Previously, I introduced the notion of “spiritual dependence”. This idea involves the intangibles of church planting, and it’s equally as important as all the tangible “bottom line” stuff.
One of the biggest components of spiritual dependence is humility. James 4:6 says, “But he gives us more grace. That is why Scripture says: ‘God opposes the proud but shows favor to the humble.'” I believe this to be an important component of spiritual dependence, and my fear is that sometimes pride limits our capacity. I’ve said this many times: I’ve lived on the ugly side of hype and on the good side of vision.
In the earliest days of our church planting momentum a few of us were known for getting things done, and we were also known for our arrogance. When we started planting churches that didn’t have the name “Baptist” in them we received criticism from some corners. Our pushback was, “We’re the real Baptists around here. At least we’re baptizing people!” It was humorous, but it didn’t propel the movement. I can think of another time when I announced to a large gathering that one of our regions “hasn’t been doing beans in church planting”. That went over well! A few years later I publicly repented at that region’s annual meeting, presenting t-shirts to the leaders that showed happy jumping beans with the caption, “We’re doing beans now!”
From experience, let me share with you just a few pointers to push back on pride and embrace humility:
- Never inflate numbers, and don’t allow your good numbers to be rounded up. I was getting tired of church planters reporting their first Sunday attendance numbers, because these numbers are normally unhelpful in painting a true picture of what was happening. (In an attraction-model church plant, the third Sunday is usually the true indicator.) So, I set a rule that we would no longer report grand opening attendance numbers. I urge you to do the same.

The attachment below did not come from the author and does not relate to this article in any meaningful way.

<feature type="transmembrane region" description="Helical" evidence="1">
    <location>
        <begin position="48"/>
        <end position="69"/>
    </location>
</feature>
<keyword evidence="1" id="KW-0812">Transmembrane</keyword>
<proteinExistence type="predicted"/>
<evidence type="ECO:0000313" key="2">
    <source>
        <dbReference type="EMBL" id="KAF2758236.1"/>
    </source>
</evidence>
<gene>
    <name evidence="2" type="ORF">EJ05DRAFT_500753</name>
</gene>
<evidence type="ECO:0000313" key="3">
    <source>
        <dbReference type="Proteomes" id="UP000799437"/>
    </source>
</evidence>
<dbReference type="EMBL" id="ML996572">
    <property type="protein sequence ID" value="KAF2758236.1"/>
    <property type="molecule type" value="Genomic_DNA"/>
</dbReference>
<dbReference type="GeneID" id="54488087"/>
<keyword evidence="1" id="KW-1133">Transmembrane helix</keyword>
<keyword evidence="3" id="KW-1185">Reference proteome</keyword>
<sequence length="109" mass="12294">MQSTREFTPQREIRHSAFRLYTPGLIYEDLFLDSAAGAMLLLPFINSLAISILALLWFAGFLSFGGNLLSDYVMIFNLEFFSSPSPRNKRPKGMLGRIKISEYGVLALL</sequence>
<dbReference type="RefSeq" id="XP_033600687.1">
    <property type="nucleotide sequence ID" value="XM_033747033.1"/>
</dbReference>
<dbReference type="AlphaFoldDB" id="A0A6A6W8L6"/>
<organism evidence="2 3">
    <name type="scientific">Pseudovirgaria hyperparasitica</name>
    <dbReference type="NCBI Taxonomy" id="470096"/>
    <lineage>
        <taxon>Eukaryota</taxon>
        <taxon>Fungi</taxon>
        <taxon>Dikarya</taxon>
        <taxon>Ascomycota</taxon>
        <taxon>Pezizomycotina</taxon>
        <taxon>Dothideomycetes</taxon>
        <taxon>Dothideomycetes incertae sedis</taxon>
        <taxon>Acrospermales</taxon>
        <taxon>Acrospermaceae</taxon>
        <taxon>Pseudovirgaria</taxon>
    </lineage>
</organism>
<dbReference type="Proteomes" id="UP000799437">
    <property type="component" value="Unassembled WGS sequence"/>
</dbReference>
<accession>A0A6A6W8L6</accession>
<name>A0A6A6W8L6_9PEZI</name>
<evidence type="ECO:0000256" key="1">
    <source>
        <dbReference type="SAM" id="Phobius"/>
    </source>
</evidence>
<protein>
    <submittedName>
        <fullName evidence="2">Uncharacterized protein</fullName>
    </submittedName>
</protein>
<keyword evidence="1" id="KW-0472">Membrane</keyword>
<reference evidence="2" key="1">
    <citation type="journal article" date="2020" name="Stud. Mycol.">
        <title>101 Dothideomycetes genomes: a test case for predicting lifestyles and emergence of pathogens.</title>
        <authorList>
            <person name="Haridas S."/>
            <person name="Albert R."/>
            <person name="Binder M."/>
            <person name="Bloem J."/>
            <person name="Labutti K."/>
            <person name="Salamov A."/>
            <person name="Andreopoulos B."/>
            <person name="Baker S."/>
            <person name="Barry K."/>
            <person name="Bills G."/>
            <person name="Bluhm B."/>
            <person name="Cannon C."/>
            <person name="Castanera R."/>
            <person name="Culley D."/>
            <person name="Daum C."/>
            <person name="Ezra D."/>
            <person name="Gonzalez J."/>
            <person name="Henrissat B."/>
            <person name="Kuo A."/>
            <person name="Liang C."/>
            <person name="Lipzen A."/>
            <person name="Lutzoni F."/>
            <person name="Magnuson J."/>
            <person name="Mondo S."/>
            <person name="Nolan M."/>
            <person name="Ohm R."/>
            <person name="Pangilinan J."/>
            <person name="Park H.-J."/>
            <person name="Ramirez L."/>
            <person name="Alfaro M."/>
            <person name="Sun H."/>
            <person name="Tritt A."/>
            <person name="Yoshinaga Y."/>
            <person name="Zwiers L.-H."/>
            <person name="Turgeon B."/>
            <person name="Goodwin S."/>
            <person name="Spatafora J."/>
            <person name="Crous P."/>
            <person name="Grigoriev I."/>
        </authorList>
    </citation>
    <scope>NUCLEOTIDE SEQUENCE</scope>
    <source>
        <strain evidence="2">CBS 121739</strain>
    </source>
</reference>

- As a leader, every time you stand in front of a group, open the Bible and quickly share something you’re learning. I learned that from Bobby Clinton, and it’s helped me toward greater God-dependence.
- Freely share your failings, both personally and as an organization. You don’t have it all figured out, and you never will. This helps others see that you are honest and true in your intentions.
- Squelch competition! Publicly honor other denominations and networks for the work that they are doing and mention what you are learning from them. Of course, pray for their success. If they’re doing beans, let it be known!
Humility in general is often forgotten, especially in the early stages of church planting, but it is a necessary component of group success. It establishes trust between one another. It allows us to be open, and to be our true selves without being afraid of being torn down.
Purchase Leading Church Multiplication by September 8th and
join Steve Pike and me for an exclusive webinar September 9th.
More details here.